Wednesday, August 13, 2008

The Science of Star Wars: Clones, The Force and a Galaxy of Humanoids

Scientific American has a series of articles in this month's issue that focus on the science of the Star Wars universe, presumably as part of the lead up to the release of Star Wars: The Clone Wars . SciAm interviewed Jeanne Cavelos, author of The Science of Star Wars: An Astrophysicist's Independent Examination of Space Travel, Aliens, Planets, and Robots as Portrayed in the Star Wars Films and Books*, to get an update on how the science in the series has fared since her book was originally published in 1999.

Not surprisingly, she talks about cloning, of which she has an optimistic view:
We have cloned many different animals at this point—cats, dogs, sheep—and there is very little holding us back from cloning humans except ethics and law. It's entirely conceivable that we will see humans cloned for medical or reproductive purposes in the coming decades. The link between genes and behavior has also become much better understood in recent years, and like the Imperial armies in Star Wars, human clones could probably be genetically altered to be obedient and programmable. One area of Star Wars cloning technology that is not very realistic according to today's science is the limited amount of time the clones have to grow and learn. Nevertheless, cloning technology is something in Star Wars that we will be seeing more of soon.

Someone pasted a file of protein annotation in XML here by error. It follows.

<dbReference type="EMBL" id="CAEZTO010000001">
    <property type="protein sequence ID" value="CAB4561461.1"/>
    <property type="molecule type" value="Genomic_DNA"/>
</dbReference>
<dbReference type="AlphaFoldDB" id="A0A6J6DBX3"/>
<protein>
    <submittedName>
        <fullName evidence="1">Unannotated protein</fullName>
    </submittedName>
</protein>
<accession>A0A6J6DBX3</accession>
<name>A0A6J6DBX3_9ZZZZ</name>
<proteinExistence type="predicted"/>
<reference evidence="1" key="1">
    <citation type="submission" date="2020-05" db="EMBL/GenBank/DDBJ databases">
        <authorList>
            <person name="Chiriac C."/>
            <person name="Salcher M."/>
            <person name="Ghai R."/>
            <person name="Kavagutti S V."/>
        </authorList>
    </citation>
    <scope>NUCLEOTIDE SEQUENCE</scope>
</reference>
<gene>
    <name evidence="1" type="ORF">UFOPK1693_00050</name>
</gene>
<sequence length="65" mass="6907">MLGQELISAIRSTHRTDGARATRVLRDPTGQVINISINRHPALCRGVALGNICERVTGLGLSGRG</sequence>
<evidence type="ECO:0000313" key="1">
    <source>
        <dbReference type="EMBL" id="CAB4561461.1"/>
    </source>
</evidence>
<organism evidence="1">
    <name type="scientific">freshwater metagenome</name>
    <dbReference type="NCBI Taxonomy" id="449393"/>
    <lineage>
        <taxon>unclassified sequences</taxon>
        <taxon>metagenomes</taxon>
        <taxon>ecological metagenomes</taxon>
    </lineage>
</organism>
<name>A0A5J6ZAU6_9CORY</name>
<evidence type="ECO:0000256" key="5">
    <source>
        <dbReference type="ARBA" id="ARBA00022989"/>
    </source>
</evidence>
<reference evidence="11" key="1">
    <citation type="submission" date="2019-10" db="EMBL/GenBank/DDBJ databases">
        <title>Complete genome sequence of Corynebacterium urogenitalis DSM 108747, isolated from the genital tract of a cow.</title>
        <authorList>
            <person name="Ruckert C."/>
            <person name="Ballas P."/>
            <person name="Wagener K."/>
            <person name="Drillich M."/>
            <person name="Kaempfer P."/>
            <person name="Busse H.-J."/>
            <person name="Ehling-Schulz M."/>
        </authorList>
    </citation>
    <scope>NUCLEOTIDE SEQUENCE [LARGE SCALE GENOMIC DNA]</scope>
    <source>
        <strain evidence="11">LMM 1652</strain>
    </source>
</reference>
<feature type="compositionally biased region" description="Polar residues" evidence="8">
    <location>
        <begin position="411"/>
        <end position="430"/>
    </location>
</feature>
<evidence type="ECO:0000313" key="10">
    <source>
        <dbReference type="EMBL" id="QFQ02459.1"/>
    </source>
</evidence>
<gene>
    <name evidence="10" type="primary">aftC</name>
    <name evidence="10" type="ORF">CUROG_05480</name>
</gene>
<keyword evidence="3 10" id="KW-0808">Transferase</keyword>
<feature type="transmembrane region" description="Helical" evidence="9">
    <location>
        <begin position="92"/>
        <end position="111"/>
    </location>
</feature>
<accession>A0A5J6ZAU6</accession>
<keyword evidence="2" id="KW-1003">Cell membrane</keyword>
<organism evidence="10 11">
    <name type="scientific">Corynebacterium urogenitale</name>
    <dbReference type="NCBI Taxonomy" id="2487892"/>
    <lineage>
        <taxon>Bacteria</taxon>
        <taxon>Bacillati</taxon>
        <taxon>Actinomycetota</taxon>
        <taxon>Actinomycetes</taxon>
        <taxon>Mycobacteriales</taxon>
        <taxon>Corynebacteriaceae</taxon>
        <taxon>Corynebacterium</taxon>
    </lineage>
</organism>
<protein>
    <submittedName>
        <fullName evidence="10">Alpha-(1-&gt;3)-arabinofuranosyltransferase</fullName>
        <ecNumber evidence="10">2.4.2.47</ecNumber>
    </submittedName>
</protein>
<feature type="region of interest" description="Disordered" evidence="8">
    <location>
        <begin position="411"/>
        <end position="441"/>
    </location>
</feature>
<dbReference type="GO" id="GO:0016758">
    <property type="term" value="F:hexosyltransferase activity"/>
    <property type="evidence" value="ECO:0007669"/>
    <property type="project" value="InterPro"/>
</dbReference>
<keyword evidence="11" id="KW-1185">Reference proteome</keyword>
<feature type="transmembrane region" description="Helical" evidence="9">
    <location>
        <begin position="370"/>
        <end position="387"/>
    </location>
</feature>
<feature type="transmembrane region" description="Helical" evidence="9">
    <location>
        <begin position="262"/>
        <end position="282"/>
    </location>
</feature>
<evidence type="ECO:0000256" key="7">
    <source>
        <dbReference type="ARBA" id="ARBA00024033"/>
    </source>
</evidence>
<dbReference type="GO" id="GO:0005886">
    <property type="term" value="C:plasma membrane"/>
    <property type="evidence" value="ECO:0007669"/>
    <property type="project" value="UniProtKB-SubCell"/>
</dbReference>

And she also has an explanation for all those human-shaped aliens in that far far away galaxy:
It seems that the human species, or whatever its equivalent is in that faraway galaxy, either colonized all these worlds or was genetically "seeded" on many planets. This species became dominant somehow. It's unlikely though that one species could live on so many planets without some kind of respiratory assistance. Each atmosphere is a quirky mixture of ingredients found only on that planet; you wouldn't have the same mixture of oxygen and carbon dioxide as we do.
That's a pretty similar idea to the ancient humanoids that seeded our own galaxy in the Star Trek universe. Her ideas about how The Force works are necessarily more speculative, since it's pretty much indistinguishable from magic.
The best chance we have of explaining The Force is through the midi-chlorians, which were introduced in the new trilogy. Lucas explains these midi-chlorians as organisms that live within our cells and allow us to feel The Force. The element that seems scientifically based here is the sensing of someone strong in The Force. You can compare this to creatures living in water that generate small electrical fields. Some fish generate these fields, and these can sense when other fish come into these fields as well as the strength of the field put out by the approaching fish.

Or maybe The Force is similar to magnetism. Birds sense magnetic fields with cells in their beaks and eyes, called cryptochromes. Birds may actually "see" the magnetic field, so you can imagine a similar kind of thing happening in Star Wars. If Darth Vader is standing in the next room, maybe you can see the emissions of The Force like a magnetic aura around him.

Read the whole interview for more on the science of robots, space travel, light sabers, exoplanets and aliens.

You can also read several excerpts from her book, The Science of Star Wars:
Related post: Star Wars and the Midi-Chlorian Menace
Image: Young clones in training from Star Wars Episode II: Attack of the Clones

Tags:,

No comments: